Assignment DesignV6 5 15 2014

Report
Multi-State Collaborative
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
Susan Albertine
Vice President, Office of Diversity,
Equity, and Student Success, AAC&U
Faculty Engagement Subgroup, MSC
([email protected])

James Gubbins
Associate Professor - Salem State
University, Massachusetts
Faculty Engagement Subgroup, MSC
([email protected])
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
It is good for student learning.

It supports faculty engagement.
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It strengthens programs.

It connects assessment to teaching and learning.
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
January 2010: Working group begins process of
developing a statewide system for assessing student
learning outcomes

October 2012: Statewide conference on Quantitative
Literacy

Spring 2013: First pilot study to test a model for statewide
assessment. The three learning outcomes: Critical
Thinking, Quantitative Literacy, and Written
Communication
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
Spring 2013 Massachusetts Pilot Study: Lessons learned
Faculty scorer: “I spent almost a whole day scoring the
quantitative literacy artifacts. It did not go well for multiple
reasons . . . many of the artifact[s] weren't appropriate for
this rubric (they were simple math quizzes).”

Fall 2014 Multistate Collaborative Pilot Study: Benefits
from Massachusetts’s experience
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
K-16 Teachers and administrators in Massachusetts have
devised a working definition of college readiness in
Mathematics

Quantitative Literacy VALUE Rubric has offered
Massachusetts faculty a starting point for understanding,
discussing, and assessing college-level quantitative literacy
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Criteria
Levels
Performance
Descriptors
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
Second Criterion in the Quantitative Literacy Rubric:
Representation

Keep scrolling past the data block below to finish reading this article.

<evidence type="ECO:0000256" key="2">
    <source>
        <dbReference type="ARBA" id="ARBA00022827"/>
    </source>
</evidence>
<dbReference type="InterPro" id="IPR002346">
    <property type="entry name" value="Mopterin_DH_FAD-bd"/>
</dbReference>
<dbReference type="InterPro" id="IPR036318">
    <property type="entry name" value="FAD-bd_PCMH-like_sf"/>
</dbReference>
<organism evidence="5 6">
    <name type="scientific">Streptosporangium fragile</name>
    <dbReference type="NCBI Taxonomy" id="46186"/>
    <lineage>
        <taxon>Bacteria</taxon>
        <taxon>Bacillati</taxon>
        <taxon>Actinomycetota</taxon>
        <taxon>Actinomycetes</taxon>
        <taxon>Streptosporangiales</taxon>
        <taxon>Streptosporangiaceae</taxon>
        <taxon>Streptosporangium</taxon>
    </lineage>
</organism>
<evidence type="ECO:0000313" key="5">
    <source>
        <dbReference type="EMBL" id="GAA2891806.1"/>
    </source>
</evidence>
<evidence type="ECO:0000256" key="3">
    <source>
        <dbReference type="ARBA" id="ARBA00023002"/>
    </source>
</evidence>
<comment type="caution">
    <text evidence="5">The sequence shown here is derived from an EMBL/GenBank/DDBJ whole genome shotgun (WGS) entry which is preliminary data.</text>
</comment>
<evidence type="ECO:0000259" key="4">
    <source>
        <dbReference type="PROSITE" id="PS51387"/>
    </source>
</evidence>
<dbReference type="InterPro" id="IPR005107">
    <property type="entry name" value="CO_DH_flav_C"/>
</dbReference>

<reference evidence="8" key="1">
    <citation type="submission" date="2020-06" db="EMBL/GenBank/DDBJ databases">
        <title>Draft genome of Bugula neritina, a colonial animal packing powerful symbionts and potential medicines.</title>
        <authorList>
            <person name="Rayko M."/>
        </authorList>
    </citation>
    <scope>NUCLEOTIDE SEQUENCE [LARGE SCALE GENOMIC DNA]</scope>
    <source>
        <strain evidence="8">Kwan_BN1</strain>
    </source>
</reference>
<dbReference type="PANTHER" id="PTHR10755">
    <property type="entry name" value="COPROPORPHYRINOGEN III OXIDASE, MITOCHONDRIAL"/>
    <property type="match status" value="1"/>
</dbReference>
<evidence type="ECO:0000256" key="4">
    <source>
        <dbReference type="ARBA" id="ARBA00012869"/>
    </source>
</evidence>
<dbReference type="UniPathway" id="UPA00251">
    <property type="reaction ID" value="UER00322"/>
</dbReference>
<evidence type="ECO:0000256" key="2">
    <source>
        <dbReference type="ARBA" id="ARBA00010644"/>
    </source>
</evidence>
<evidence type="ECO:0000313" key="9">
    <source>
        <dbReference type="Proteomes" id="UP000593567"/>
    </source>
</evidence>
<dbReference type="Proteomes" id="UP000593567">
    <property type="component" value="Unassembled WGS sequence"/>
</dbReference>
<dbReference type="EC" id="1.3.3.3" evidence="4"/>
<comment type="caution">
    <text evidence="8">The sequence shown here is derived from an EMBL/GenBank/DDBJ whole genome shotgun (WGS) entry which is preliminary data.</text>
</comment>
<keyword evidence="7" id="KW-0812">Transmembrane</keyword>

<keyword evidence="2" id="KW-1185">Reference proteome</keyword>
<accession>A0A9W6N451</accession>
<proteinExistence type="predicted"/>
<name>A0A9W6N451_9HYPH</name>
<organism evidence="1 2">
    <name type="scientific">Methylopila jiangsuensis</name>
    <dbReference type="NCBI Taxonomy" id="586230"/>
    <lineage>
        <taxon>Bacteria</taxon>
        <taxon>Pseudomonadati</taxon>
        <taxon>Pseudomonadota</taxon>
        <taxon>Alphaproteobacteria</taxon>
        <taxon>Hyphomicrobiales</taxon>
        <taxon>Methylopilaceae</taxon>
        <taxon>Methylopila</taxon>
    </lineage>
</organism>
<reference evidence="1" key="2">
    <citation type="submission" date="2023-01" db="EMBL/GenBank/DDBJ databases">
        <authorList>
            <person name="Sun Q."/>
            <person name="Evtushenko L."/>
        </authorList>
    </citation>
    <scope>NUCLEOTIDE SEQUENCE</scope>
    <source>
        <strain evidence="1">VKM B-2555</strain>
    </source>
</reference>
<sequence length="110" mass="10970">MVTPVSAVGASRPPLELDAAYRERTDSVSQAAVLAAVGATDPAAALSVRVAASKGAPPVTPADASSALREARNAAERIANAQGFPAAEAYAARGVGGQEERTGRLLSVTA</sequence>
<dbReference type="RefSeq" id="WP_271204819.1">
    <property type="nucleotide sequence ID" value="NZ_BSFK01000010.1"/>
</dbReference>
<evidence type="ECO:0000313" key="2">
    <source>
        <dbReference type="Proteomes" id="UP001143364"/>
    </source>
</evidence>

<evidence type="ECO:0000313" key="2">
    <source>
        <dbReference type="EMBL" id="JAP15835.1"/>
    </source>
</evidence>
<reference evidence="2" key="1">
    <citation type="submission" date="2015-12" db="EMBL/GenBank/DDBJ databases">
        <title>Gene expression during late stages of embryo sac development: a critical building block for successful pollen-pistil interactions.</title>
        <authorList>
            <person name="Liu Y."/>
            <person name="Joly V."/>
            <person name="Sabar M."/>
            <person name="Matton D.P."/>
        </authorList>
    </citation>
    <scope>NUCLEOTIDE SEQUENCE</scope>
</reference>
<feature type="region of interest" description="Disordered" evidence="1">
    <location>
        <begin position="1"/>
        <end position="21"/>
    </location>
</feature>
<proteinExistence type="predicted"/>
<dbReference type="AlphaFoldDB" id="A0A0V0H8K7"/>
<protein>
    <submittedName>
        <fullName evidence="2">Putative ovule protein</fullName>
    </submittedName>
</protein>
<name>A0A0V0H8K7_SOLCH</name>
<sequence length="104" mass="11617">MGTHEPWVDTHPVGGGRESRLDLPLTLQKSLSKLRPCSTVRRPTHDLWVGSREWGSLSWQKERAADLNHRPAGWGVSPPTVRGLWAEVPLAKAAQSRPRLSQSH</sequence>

◦ Ability to convert relevant information into various mathematical
forms (e.g., equations, graphs, diagrams, tables, words)

Third Criterion in the Quantitative Literacy Rubric:
Calculation
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Criteria
Levels
Performance
Descriptors
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
Know where you want to go: What is the key outcome you want?

Consider how you might tweak an existing assignment to include that key outcome.

Consider how an assignment might contribute to a student’s grasp of the defined learning
outcome over time
◦ Analyze QL criteria to determine key components for a QL assignment in your field.
◦ Work backwards from a student artifact, preferably in a group, using the VALUE QL
rubric; consider the DQP for reference.

Assignments themselves may be arranged progressively or scaffolded across a course and
through a program.
◦ What activities can you identify to improve critical thinking and integrative learning?
◦ Can the assignment be used for more than one outcome?
◦ How can you help students gain QL capacity over time in your disciplinary context?

What are the types of assignments that will be most helpful for allowing students to
demonstrate competency and help them get ready for the days after graduation?
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
Collaborate
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Think structurally
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Plan beyond your discipline
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Cultivate novice thinking
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Ask students to talk about how they are learning
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Additional MSC Webinars
 Assignment Design Webinar
May 13, 4-5pm (ET) and May 14, 4-5pm (ET)
 Sampling for the Pilot Study
May 21, 4-5pm (ET) and May 22, 4-5pm (ET)
 Multi-State Assessment: IRB & Student Consent
May 28, 5-6pm (ET) and June 3, 4-5pm (ET)
 Coding, Formatting, Submitting: Using Taskstream
Date and Time TBD
Webinars will be recorded and posted to: http://www.sheeo.org/msc
Webinars already posted:
 Welcome to the MSC
Questions?
 Pilot Study Overview
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